C 24:0 0.46 ± 0.54 - - 0.59 ± 0.40
SFA * 28.90 15.93 58.70 47.75
MUFA ** 26.50 30.15 38.50 39.16
PUFA *** 44.61 53.92 2.82 13.08
Total ω-6 39.90 47.09 2.17 12.97
Total ω-3 4.59 6.70 0.80 0.11
ω-6:ω-3 9:1 7:1 3:1 118:1

* SFA - saturated fatty acids; ** MUFA - monoinsaturated fatt acids; *** PUFA - poli-insaturated fatty acids

PUFA, in turn, especially C18:2 ω-6 (linoleic acid) and C18:3 ω-3 (linolenic) were present in high concentrations in margarine samples. C18:2 ω-6 was found at intermediate amounts in hydrogenated vegetable fat. In addition, this product presented the highest concentration of C18:1. However, a large portion of these fractions possibly is in the trans form, as is characteristic of this product.

From the results presented for SFA, total MUFA and PUFA, clear differences are noted between the samples tested. While butter and hydrogenated vegetable fat were the sources with higher fractions of SFA and MUFA, both margarines stood out by larger fractions of PUFA, and these fractions are even larger in margarine high in PUFA. As for fatty acids ω-6 and ω-3, higher concentrations were present in margarines.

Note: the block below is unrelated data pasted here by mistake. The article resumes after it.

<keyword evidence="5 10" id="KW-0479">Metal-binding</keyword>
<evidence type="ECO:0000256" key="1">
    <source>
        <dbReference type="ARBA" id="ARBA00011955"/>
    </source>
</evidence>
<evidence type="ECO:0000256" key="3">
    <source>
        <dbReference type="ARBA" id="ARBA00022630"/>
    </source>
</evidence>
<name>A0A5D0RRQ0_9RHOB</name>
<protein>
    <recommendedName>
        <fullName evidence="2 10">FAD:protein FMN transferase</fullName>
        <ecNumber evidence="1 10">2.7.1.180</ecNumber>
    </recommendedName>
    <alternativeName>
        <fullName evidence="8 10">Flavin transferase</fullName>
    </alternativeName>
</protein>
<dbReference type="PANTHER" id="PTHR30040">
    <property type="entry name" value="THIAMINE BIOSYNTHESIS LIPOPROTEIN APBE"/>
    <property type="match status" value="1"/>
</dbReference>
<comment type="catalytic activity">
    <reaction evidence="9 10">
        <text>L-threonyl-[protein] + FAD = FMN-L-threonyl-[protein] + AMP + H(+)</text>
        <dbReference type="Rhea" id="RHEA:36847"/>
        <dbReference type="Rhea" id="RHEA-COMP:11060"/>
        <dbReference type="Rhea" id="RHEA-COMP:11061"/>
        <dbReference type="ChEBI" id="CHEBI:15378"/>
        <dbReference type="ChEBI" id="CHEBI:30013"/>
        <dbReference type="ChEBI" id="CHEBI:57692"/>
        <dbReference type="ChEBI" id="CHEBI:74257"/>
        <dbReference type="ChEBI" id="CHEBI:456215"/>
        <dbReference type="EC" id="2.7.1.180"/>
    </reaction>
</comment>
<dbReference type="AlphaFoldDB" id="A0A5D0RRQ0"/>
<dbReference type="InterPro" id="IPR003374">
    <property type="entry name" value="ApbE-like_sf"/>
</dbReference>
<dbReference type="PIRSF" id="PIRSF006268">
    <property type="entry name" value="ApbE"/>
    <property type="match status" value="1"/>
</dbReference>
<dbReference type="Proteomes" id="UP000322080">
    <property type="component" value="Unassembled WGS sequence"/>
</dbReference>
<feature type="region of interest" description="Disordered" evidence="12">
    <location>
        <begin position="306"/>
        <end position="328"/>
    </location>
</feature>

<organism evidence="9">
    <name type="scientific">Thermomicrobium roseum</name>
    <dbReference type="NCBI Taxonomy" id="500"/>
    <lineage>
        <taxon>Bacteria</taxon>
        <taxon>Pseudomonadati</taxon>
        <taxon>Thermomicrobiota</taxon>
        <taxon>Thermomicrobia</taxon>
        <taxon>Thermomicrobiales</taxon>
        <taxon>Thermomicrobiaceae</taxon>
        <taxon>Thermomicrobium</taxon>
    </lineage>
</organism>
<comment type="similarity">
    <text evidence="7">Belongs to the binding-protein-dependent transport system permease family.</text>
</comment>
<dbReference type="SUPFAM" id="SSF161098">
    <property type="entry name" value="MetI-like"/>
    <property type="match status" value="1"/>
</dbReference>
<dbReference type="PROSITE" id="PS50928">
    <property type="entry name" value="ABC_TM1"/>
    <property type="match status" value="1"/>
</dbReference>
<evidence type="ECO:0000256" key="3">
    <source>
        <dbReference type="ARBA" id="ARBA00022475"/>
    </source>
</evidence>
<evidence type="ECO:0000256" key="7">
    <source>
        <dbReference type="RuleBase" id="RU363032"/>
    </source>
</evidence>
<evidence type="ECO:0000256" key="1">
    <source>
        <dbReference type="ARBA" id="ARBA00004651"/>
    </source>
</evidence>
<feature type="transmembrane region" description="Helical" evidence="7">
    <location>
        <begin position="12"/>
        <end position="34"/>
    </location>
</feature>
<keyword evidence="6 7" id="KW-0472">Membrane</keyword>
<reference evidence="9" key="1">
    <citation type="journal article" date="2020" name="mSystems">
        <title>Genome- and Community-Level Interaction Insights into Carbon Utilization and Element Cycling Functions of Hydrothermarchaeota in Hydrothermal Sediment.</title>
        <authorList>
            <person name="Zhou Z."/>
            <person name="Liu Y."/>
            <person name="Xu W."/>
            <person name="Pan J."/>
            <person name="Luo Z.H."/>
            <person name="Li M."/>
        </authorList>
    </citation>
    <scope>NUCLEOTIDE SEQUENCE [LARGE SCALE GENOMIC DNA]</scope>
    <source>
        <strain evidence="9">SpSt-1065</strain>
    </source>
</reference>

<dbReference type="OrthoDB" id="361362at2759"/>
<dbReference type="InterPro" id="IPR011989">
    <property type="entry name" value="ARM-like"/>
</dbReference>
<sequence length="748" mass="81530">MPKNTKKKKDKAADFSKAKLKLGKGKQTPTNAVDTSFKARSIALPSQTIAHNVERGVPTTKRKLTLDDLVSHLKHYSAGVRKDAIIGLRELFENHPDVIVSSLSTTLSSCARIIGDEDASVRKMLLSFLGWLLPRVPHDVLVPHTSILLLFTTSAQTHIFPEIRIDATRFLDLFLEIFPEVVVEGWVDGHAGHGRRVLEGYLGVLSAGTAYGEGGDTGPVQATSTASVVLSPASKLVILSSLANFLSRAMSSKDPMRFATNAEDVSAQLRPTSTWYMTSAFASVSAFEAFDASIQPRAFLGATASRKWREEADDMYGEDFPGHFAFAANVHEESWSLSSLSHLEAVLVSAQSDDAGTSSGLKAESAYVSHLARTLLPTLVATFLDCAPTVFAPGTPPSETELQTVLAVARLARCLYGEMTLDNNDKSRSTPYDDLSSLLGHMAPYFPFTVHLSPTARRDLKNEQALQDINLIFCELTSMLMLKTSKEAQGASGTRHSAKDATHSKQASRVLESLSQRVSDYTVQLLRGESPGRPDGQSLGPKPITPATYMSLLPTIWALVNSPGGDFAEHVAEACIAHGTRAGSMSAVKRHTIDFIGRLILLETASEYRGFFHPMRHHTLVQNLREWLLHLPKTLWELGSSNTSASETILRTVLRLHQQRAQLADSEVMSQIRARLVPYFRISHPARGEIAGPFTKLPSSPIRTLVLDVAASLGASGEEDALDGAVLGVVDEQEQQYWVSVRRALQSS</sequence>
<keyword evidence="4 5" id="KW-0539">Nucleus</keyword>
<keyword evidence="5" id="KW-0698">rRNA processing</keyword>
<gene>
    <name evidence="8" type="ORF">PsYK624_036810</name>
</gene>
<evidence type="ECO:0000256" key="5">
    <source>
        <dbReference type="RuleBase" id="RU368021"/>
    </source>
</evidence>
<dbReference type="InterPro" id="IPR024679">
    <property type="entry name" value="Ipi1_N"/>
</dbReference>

In vivo assay

Table 3 shows the daily average values during the experimental phase for feed intake (ADI), weight gain (ADG) and feed efficiency coefficient (FEC) of the experimental animals.

Table 3 Values (mean ± standard deviation) for average daily intake (ADI), average daily gain (ADG) and feed efficiency coefficient (FEC) of the animals treated with different fat sources during 59 days of experiment. 

Experimental group* ADI (g) ADG (g) FEC
MGL 15.83 ± 2.33 a 3.50 ± 2.23 a 0.217 a
MGH 15.82 ± 1.44 a 3.43 ± 2.05 a 0.217 a
BT 15.35 ± 2.79 a 3.18 ± 3.56 a 0.207 a
HVF 16.65 ± 3.21 a 3.39 ± 3.44 a 0.204 a
Control 14.39 ± 3.13 a 3.09 ± 3.00 a 0.214 a